India’s Big Tax Reform

On Saturday, 1 July 2017, India introduced a ground-breaking tax reform law, through a constitutional amendment.

The Goods and Services Tax (GST) introduced through the Constitution (One Hundred and First Amendment) Act 2016 has finally come through. And it is the ‘biggest tax overhaul’, since India’s independence in 1947, passed after months of debate in Indian Parliament.

This is a Value Added Tax (VAT), and is proposed to be a comprehensive indirect tax levy on manufacture, sale, and consumption of goods and services at the national level.

VAT had been already in vogue in India for several years. But this new GST will replace the old VAT system, with a newer tax structure, across a wide range of goods and services throughout the country.

It is a momentous event because India is the second largest country in the world, on population. And also because the revenues of the state and central (federal) governments – and thereby the stability of India’s future – are undeniably wedded to this tax reform.  

It will also replace all indirect taxes levied so far, on goods and services, by the Indian Central and state governments.

Unlike in the past, this GST is likely to be much simpler. This could benefit suppliers, traders and customers by making it clear to them, on invoices and receipts, how much they are paying, and for what. The various old accounting heads will now go.

With clear explanation of percentages, on which portion is to go to central government funds and which one to state, the revenue departments would find it easier to collect what is due to their respective governments.

But, I think, with different slab rates, for different industrial sectors, and for different product categories, it could take a while for all shops and establishments to adapt to the new tax structure and systems.

Confusion, therefore, reigned in many cities when the law came into effect on the midnight following 30 June; especially, with small and medium business bearing the brunt of this new law.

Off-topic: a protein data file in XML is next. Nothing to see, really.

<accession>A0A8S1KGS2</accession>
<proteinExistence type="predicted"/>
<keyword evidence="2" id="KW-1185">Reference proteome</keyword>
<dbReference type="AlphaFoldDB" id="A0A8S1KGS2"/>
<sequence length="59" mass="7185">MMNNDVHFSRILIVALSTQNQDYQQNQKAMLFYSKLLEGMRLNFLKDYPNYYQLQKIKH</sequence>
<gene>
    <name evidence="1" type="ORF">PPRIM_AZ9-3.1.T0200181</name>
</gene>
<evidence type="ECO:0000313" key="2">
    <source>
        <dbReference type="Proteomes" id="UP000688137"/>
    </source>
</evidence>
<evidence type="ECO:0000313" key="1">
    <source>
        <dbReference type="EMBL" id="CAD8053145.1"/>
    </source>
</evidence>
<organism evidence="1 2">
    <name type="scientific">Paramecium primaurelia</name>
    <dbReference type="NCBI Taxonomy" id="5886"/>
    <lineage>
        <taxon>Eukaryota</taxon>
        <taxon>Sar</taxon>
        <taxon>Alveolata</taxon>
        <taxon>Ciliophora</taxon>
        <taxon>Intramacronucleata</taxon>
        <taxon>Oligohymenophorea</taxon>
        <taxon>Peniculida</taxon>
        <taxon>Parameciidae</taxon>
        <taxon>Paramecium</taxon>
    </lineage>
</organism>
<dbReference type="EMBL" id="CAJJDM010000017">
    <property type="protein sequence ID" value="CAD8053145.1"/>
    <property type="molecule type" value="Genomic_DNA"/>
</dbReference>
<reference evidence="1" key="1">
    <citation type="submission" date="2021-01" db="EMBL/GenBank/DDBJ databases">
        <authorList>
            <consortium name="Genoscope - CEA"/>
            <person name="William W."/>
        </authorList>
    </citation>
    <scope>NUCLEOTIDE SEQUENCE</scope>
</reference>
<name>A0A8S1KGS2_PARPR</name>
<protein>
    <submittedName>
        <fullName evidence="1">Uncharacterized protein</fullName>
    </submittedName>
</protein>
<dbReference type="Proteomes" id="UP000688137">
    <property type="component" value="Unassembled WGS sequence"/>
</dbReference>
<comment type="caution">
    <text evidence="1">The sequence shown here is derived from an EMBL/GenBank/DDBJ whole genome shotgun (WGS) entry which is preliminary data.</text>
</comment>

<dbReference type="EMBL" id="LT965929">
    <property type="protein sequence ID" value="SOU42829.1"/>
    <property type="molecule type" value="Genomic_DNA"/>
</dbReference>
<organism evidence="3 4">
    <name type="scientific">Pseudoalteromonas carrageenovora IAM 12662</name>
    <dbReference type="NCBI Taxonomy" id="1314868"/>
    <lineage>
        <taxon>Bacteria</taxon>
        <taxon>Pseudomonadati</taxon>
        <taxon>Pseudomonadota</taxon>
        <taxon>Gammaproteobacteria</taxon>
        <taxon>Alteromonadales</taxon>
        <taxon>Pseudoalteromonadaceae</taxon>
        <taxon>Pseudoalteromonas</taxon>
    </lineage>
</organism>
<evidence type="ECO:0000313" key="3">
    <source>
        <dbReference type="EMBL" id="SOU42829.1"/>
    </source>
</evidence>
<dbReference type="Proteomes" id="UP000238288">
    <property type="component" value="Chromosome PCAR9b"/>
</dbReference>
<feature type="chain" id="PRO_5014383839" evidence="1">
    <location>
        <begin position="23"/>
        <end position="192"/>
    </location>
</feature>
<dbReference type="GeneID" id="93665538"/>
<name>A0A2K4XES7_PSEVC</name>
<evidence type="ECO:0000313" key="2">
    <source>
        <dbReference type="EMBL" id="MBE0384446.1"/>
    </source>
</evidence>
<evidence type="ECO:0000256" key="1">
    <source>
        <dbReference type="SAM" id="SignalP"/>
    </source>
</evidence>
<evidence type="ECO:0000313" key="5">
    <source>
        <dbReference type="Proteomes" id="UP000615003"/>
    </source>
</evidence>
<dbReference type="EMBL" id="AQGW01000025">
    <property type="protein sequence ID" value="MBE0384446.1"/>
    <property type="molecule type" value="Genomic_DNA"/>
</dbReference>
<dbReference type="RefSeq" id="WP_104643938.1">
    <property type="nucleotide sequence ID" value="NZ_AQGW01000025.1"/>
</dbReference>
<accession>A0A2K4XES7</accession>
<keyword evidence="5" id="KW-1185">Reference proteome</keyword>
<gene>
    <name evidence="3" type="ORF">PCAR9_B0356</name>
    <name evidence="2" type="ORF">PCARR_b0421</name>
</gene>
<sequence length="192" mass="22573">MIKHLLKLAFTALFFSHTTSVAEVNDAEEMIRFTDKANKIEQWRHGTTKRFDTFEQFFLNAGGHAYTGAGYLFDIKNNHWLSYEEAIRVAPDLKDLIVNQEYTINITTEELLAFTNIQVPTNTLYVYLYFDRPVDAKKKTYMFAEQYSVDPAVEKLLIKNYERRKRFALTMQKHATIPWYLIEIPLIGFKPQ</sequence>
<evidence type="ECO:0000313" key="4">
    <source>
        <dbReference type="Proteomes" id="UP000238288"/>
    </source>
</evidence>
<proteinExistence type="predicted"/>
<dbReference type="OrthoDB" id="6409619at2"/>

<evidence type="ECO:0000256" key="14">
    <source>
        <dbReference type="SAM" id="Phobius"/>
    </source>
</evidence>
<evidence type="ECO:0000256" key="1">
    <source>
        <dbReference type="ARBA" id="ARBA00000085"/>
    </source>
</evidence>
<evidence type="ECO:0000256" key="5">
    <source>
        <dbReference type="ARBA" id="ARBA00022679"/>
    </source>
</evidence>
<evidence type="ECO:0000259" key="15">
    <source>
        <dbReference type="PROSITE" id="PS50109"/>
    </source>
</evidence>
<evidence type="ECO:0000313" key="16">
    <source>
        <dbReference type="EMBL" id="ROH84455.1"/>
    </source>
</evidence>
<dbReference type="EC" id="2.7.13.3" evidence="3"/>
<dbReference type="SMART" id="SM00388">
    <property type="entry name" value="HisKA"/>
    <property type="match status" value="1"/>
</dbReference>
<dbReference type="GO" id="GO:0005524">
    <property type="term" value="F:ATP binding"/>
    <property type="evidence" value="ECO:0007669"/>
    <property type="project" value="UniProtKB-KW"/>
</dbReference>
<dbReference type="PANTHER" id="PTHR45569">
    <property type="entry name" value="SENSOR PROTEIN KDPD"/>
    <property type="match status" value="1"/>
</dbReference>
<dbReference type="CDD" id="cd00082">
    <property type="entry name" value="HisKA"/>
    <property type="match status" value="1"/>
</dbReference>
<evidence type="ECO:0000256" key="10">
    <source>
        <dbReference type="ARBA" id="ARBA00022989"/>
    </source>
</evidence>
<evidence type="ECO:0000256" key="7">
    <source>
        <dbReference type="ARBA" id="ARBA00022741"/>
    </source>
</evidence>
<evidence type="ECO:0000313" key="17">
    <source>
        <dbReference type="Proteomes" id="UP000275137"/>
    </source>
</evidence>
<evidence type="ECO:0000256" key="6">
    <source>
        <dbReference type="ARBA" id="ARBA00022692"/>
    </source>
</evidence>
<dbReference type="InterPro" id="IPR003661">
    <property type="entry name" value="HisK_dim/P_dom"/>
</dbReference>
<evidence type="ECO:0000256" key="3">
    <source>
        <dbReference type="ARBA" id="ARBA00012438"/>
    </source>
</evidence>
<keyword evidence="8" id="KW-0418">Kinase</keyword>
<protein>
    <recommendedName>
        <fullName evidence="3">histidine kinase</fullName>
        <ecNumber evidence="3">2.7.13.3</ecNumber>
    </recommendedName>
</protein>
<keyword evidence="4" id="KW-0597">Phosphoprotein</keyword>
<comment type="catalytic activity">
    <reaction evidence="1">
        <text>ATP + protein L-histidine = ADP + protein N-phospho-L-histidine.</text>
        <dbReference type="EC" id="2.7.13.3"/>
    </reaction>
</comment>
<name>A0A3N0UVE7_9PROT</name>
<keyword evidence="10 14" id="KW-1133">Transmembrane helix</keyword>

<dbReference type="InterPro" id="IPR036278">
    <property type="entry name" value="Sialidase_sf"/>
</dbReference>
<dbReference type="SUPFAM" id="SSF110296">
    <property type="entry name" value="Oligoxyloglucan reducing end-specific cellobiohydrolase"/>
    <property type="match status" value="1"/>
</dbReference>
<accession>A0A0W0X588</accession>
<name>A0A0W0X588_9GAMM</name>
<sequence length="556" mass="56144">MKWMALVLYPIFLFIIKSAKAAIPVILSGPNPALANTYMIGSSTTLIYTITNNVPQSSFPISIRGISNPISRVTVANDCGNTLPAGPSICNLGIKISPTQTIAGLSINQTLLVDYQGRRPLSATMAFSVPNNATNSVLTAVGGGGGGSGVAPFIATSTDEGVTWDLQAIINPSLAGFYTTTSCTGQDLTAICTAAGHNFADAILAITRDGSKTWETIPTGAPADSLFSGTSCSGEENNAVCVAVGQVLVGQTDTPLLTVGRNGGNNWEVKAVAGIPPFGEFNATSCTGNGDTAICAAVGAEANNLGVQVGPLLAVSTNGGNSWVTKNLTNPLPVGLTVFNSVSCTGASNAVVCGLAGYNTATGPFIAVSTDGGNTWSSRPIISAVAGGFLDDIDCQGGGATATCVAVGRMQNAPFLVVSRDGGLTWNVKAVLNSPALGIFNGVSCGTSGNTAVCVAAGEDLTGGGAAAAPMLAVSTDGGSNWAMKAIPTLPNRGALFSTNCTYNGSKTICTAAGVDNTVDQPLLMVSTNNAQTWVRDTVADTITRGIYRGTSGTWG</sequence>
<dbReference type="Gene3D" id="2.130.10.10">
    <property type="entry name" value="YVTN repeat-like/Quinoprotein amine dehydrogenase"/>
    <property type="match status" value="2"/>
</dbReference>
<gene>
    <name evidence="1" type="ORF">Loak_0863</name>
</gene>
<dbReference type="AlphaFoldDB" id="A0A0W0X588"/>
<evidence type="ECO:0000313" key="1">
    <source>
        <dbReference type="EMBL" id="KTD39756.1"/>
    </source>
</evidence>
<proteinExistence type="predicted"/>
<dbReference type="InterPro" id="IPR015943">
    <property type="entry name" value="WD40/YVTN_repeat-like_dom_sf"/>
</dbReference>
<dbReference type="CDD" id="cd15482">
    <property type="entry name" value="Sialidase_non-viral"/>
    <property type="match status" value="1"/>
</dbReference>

There has been a sudden scramble for changing of price tags, changing of computer software systems, printing of bills, invoices and receipts, all of which will, obviously, frustrate the ones involved.

But, we know that India has one of the lowest tax-to-GDP ratios in the world. So, reining in higher revenue, in an easier way, is really the need of the government. Many welfare schemes of the government cannot come to fruition without additional revenue.

Now, with the rising middle class, and with the decreasing poverty, maybe, the time is ripe for India to take this bold decision, of ensuring better taxation.

With growing digitization, it will also effectively discourage those who had been evading tax. Those who had been into spurious bookkeeping, without revealing the full extent of their business performance, will now come into the open.

In the short run, there could be teething problems, but in the long run, this change in taxation could bring about a sure-shot economic benefit to the country.

But as in many cases, it is not only in the passing of a law to collect revenue, but it is also in the implementation of the same, that would bring in needed returns to the treasury.

Education and training too, particularly for small traders, is critical.

And if all goes well, maybe Prime Minister Narendra Modi will go down in history as one of those great prime ministers who modernised Indian economy.